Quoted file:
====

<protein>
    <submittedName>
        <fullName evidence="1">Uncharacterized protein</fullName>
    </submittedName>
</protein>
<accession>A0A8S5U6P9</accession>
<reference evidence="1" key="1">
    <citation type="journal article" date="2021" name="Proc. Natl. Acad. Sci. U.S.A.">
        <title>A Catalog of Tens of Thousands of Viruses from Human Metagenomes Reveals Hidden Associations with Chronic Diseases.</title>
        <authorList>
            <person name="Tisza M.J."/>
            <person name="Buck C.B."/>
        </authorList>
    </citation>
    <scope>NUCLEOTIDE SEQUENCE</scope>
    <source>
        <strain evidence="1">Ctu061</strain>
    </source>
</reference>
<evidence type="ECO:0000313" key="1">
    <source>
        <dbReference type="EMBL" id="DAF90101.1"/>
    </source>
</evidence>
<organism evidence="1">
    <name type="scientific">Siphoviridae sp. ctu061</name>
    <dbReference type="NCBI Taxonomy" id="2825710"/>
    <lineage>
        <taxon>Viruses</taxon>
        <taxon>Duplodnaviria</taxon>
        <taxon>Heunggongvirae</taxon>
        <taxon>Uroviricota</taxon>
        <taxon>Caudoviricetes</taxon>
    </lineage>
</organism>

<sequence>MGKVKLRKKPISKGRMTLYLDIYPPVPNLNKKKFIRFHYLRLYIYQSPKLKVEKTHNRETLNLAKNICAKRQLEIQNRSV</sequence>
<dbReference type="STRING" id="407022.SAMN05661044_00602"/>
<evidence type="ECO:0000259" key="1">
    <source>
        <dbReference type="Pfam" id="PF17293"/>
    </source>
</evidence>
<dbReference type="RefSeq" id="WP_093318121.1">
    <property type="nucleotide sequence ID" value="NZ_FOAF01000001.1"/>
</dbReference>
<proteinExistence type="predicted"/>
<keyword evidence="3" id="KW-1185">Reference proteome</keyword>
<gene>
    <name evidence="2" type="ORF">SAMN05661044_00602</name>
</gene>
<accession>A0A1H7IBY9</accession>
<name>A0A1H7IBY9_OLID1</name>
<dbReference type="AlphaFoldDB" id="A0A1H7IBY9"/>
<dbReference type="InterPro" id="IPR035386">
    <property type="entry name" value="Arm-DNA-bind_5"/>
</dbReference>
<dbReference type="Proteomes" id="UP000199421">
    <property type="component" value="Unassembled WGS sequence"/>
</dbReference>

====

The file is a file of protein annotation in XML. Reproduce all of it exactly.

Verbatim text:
<protein>
    <submittedName>
        <fullName evidence="1">Uncharacterized protein</fullName>
    </submittedName>
</protein>
<accession>A0A8S5U6P9</accession>
<reference evidence="1" key="1">
    <citation type="journal article" date="2021" name="Proc. Natl. Acad. Sci. U.S.A.">
        <title>A Catalog of Tens of Thousands of Viruses from Human Metagenomes Reveals Hidden Associations with Chronic Diseases.</title>
        <authorList>
            <person name="Tisza M.J."/>
            <person name="Buck C.B."/>
        </authorList>
    </citation>
    <scope>NUCLEOTIDE SEQUENCE</scope>
    <source>
        <strain evidence="1">Ctu061</strain>
    </source>
</reference>
<evidence type="ECO:0000313" key="1">
    <source>
        <dbReference type="EMBL" id="DAF90101.1"/>
    </source>
</evidence>
<organism evidence="1">
    <name type="scientific">Siphoviridae sp. ctu061</name>
    <dbReference type="NCBI Taxonomy" id="2825710"/>
    <lineage>
        <taxon>Viruses</taxon>
        <taxon>Duplodnaviria</taxon>
        <taxon>Heunggongvirae</taxon>
        <taxon>Uroviricota</taxon>
        <taxon>Caudoviricetes</taxon>
    </lineage>
</organism>

<sequence>MGKVKLRKKPISKGRMTLYLDIYPPVPNLNKKKFIRFHYLRLYIYQSPKLKVEKTHNRETLNLAKNICAKRQLEIQNRSV</sequence>
<dbReference type="STRING" id="407022.SAMN05661044_00602"/>
<evidence type="ECO:0000259" key="1">
    <source>
        <dbReference type="Pfam" id="PF17293"/>
    </source>
</evidence>
<dbReference type="RefSeq" id="WP_093318121.1">
    <property type="nucleotide sequence ID" value="NZ_FOAF01000001.1"/>
</dbReference>
<proteinExistence type="predicted"/>
<keyword evidence="3" id="KW-1185">Reference proteome</keyword>
<gene>
    <name evidence="2" type="ORF">SAMN05661044_00602</name>
</gene>
<accession>A0A1H7IBY9</accession>
<name>A0A1H7IBY9_OLID1</name>
<dbReference type="AlphaFoldDB" id="A0A1H7IBY9"/>
<dbReference type="InterPro" id="IPR035386">
    <property type="entry name" value="Arm-DNA-bind_5"/>
</dbReference>
<dbReference type="Proteomes" id="UP000199421">
    <property type="component" value="Unassembled WGS sequence"/>
</dbReference>